Here are just a couple of examples from some top 10’ers:
ON SOCIAL PROOF / TESTIMONIALS
Some themes go as far as to even link to the changelog from the very top of the item page. This is perhaps meant to bring back the people who are already aware of the product and need another nudge to get convinced to buy it. Or maybe I’m going too far with the conclusions? Anyway, here’s an example by Enfold:
ON BRANDING / MARKETING
(Adam explained how they use retargeting campaigns (only available for Elite authors). They set a pixel on the item page that allows them to further track visitors on other sites. This way they manage to drive users to their own website.)
The dark and expanding Envato universe
Each of the above insights brings in some light, but figuring out what really works is still a tough task. When joining ThemeForest as an author, you find that there are very limited tools available and that you have small control over how your theme is positioned and what happens with it.
There’s no precise way to analyze if what you’re doing is right or wrong. You cannot do any split testing. Although Power Elite Authors have access to advanced Google Analytics, the data there doesn’t help much either. For example, the time on page does not refer to the time a user is strictly checking out the item page. As Miroslav says:
Nor are there any search reports, so you cannot see what keywords users search for. This instrument would help authors better understand what the users want and what language they speak.
Apparently, if you’re a marketer, there really isn’t much that you can do at ThemeForest … you have no tools, no way to see what works, etc. That being said, if you’re a new author, the one thing you can do is … drum roll … have a great product.
Here’s a quick excerpt from my chat with Miroslav of Dream-Theme that just about sums it up:
– Yes! Luck?
– Yes, 1%. The other 99% is a really great product. Users are not stupid. If the product is not great they will not purchase it disregarding how awesome your item page is or what your pricing strategy is. Product is the king.
But let’s not end here. Putting all the input aside, let’s also have one final look at the elements that the top 10 most popular WordPress themes have on their ThemeForest landing pages:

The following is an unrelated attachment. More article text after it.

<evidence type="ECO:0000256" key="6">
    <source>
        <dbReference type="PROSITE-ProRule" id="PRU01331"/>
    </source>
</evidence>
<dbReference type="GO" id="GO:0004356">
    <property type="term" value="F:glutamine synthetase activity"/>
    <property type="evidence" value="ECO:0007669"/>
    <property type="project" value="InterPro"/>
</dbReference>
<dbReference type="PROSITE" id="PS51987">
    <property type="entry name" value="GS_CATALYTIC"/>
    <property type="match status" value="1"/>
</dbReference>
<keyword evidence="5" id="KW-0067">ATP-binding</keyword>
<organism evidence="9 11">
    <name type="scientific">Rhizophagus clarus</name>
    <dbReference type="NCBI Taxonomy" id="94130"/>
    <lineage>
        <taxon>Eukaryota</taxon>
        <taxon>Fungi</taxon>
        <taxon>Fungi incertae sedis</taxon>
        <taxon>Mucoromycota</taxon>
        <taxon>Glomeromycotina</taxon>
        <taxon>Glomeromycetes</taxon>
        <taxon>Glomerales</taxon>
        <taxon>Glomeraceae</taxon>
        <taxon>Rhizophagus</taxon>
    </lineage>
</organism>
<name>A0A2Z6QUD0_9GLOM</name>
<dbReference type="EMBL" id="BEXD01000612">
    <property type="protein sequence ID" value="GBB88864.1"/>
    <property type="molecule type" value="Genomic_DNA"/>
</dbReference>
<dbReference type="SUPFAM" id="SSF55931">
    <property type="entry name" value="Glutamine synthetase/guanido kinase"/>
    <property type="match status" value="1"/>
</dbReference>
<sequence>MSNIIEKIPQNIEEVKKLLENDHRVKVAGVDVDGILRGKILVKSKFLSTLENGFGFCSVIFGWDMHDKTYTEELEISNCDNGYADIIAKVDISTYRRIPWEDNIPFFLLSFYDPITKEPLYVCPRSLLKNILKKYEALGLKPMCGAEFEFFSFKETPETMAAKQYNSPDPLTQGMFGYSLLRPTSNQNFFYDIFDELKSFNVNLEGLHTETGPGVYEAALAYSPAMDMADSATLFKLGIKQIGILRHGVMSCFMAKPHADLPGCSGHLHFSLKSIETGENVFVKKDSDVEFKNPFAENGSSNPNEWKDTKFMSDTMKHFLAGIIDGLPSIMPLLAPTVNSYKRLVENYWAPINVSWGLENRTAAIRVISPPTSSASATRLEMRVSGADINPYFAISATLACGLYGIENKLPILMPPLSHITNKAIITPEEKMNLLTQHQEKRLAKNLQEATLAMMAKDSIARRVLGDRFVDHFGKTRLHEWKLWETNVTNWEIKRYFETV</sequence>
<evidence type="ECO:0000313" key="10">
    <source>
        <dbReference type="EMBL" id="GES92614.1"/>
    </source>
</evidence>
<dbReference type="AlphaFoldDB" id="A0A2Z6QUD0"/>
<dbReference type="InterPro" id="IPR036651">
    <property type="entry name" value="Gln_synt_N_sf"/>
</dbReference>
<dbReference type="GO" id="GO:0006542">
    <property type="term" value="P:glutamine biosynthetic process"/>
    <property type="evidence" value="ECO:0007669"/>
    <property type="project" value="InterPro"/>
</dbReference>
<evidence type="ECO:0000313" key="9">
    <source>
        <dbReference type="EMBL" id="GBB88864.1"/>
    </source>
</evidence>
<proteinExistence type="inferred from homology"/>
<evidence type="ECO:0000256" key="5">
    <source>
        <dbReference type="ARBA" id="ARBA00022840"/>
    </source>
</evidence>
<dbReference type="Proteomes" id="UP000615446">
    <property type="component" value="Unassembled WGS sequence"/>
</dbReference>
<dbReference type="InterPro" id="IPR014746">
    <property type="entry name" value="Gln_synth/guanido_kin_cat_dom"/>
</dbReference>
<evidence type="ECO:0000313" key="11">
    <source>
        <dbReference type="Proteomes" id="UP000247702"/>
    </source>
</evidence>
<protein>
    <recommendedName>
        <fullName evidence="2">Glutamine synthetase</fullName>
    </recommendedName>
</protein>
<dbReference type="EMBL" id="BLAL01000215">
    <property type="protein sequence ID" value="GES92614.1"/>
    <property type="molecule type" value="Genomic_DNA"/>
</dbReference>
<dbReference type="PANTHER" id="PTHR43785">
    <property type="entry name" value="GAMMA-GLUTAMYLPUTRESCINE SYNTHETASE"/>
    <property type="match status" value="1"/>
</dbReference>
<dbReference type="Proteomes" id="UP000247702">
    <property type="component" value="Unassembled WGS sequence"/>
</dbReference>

(Note. The “ticks” indicate that something has been showcased on the ThemeForest landing page prominently (that it’s been highlighted), not that it’s simply been mentioned somewhere.)
|based on https://envato.com/blog/50-best-wordpress-themes-2016/|
|Heavy use of visuals|
|Use of texts-as-images|
|Are only 5-star reviews shown?|
|Media / influencer endorsements|
|Different demos showcased prominently|
|Focus on WooCommerce compatibility|
|Emphasis on ease of installation|
|Emphasis on different layouts available|
|Mentioning the current version prominently|
|What’s new in the new version|
|Drag and drop builder built-in/included|
|Mention number of downloads/customers|
|Compatibility with popular plugins|
|Responsive / mobile friendly|
|Multilingual, WMPL ready|
|Featured image||logo, headline||logo, headline, author, version||logo, headline||logo, features||logo, headline, version||logo, feature, version||logo, headline, version||logo, features||logo, headline, price||logo, headline|
|Item page length in pixels||52,649 !!!||57,217 !!!||38,921||19,098||19,225||44,063||18,209||33,555||18,899||33,204|
In general, the fact that some popular merchant has something on their ThemeForest landing page isn’t a guarantee that it will work for you as well. At the same time, if everyone has that same something … well, you get the point.
A big “Thank you!” again to all who have helped and offered their knowledge!
What’s your opinion? What do you think has helped make your products more visible at Envato?
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All edits and witty rewrites by Karol K.